December 31st, 2010

It’s the end of the year, the holiday season. Christmas, Hanukkah, Kwanzaa, Solstice, New Year’s Eve etc. are upon us. It’s the time when wishes get made, and whether that means casting out desires for the new year, asking Santa Claus for the latest video game, or something in between, we’ve gotten used to asking for stuff in the final weeks of every year. And, no, this isn’t an attack on materialism or the commercialization of the holidays or anything like that. In years past, as some of you may remember, this hotel’s holiday newsletter has been a compilation of the wishes of our staff and, really, the wishes for world peace and enough work for all typically far outnumber the longings for PS3s and flat screen TVs. As much as anything else, this is a moment to think about renewal, and checking in with our desires is a great way to do that.

Still, these are some crazy times we’re living in. We’re scratching our way out of a major recession, if you listen to some. Or else we’re sitting in the eye of the storm, if you believe the others. One in ten are jobless, and they say that’s a deflated number because it doesn’t acknowledge all those who aren’t looking anymore. We’re still at war. Driving through a town in California’s Central Valley last week I saw a village of tents set up on the grounds of a church, and less than a mile away was a huge development of vacant homes. But the bankers will get their multimillion dollar bonuses right on schedule. And, whatever your political sway, it’s hard to think that Washington is doing anything but preparing for the 2012 elections. It’s a hard year to believe, even in Santa Claus.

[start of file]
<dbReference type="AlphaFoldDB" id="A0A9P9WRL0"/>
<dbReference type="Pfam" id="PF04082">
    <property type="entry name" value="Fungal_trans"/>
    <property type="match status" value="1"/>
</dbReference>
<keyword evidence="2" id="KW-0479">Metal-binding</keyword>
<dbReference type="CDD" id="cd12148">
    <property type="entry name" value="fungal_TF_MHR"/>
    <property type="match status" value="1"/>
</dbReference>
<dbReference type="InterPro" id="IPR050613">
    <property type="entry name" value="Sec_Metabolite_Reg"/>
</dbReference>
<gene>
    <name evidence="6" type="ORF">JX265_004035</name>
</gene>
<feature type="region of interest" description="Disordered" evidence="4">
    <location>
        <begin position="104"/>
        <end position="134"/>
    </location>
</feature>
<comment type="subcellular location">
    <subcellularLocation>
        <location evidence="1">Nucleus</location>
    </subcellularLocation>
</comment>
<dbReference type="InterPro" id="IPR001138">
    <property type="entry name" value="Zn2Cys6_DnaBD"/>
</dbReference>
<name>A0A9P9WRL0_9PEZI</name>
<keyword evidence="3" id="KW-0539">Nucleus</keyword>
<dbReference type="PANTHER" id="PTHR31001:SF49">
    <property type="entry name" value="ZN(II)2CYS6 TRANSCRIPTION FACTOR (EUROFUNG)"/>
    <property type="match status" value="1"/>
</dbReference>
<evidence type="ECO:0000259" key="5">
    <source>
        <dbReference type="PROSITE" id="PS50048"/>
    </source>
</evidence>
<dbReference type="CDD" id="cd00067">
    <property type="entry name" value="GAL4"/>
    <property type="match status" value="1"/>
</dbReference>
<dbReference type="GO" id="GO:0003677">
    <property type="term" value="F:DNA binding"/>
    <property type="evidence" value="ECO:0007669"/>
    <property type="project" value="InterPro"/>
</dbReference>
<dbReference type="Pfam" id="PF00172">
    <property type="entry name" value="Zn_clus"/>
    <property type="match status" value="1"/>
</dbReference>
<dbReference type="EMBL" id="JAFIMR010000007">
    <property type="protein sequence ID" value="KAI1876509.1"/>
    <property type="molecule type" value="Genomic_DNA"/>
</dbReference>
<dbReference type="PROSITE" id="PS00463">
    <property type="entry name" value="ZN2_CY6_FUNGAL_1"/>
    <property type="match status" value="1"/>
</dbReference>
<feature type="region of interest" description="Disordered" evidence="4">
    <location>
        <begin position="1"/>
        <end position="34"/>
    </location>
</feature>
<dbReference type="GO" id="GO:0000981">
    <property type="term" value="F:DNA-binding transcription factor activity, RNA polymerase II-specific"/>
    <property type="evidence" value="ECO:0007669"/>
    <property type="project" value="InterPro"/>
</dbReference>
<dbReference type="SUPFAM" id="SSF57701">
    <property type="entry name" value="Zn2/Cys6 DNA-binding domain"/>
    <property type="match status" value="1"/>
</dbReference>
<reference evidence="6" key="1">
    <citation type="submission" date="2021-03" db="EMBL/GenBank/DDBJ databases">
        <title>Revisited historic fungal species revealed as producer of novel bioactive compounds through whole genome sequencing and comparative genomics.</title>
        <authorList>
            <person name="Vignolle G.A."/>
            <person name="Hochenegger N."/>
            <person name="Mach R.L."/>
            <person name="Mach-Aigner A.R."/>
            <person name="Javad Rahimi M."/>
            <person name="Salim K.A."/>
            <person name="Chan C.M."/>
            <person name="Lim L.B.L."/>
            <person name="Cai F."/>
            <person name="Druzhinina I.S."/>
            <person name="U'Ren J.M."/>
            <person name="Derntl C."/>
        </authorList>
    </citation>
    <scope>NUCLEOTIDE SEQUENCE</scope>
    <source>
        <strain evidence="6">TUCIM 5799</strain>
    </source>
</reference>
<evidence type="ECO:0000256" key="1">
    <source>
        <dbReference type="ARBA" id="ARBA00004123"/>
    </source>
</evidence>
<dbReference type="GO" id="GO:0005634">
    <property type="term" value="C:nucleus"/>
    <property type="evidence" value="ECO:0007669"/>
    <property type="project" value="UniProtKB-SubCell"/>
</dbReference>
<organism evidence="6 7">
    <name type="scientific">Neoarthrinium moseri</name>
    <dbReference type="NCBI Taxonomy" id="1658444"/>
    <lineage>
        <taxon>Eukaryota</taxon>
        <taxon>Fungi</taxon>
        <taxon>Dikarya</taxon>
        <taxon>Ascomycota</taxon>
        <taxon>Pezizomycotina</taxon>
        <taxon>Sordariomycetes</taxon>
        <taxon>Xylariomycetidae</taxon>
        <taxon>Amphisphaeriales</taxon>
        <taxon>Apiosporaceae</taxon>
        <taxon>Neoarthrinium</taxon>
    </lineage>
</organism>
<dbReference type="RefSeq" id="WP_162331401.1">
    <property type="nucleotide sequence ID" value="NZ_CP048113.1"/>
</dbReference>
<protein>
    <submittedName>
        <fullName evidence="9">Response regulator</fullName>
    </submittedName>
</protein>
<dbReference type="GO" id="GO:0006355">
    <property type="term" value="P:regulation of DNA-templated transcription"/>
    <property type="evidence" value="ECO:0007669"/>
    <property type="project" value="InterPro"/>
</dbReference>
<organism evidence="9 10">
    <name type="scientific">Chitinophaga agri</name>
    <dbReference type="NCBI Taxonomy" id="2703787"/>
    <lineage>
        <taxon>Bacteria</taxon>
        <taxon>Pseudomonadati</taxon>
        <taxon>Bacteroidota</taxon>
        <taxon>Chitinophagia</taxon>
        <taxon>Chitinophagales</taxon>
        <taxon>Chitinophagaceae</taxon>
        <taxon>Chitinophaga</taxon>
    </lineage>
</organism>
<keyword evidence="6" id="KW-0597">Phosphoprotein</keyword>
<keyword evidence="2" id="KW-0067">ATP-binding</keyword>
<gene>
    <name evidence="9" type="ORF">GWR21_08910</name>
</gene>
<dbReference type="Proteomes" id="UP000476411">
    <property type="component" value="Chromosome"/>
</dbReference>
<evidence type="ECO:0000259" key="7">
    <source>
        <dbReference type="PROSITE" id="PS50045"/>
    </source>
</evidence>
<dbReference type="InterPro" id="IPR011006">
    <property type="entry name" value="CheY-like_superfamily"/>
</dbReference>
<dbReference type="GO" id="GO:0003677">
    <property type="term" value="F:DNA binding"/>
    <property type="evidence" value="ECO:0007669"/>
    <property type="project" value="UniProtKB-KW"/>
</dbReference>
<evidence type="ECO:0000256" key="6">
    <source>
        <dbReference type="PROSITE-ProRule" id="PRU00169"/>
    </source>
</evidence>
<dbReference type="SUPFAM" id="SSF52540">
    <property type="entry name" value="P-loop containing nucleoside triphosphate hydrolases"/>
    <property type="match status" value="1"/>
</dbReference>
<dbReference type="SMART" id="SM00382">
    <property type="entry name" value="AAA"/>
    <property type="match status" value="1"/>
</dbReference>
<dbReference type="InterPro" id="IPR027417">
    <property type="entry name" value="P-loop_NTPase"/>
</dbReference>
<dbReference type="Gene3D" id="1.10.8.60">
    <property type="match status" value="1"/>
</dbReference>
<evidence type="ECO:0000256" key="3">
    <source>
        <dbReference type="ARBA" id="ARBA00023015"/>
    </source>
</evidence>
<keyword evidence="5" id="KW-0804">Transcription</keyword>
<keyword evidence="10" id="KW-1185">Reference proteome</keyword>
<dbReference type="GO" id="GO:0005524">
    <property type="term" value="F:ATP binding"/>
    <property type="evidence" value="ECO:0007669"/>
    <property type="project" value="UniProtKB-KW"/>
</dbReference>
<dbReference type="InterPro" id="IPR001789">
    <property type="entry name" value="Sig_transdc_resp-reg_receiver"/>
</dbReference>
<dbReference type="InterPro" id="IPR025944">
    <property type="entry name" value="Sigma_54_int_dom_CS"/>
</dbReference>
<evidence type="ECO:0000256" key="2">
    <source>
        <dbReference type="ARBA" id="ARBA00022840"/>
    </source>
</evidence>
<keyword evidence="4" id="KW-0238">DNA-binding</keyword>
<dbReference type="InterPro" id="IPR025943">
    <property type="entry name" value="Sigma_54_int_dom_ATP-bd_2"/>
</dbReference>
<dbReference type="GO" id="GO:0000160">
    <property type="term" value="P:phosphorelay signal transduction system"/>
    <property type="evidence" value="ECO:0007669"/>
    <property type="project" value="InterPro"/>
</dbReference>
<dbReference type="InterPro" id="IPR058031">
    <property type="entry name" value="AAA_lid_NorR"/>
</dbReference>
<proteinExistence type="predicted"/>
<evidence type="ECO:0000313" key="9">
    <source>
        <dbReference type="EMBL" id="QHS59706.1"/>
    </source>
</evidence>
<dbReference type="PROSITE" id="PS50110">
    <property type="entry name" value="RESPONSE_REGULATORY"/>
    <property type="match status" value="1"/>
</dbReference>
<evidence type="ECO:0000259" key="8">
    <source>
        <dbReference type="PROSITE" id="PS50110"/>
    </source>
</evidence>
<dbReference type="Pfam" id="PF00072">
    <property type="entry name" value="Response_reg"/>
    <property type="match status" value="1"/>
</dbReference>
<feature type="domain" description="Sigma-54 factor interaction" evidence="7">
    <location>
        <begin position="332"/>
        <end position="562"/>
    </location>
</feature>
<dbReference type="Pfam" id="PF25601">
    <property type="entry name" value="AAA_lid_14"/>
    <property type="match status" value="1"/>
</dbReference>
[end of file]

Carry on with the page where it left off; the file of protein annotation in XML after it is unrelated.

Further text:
So, this year, rather than thinking about what we want the world to give us, we here at this little hotel are trying to think of what it is that we can give to the world. How can we, individually and as a little team, nurture our community? All of us want things, as, I’m sure, you also want things. Fine, that’s easy to acknowledge. But it seems like it’s a better time to think about what we have in excess, what we can give away. We’re not quite sure yet how this is going to manifest, maybe just a few extra smiles. To start with, we’ve decided not to make a year-end wish list. And to talk to all of you about it.

It’s heavy, this holiday missive. There’s plenty of artificial cheer around, though, if that’s what you want and we kind of think that maybe this can lead to some genuine lightness.

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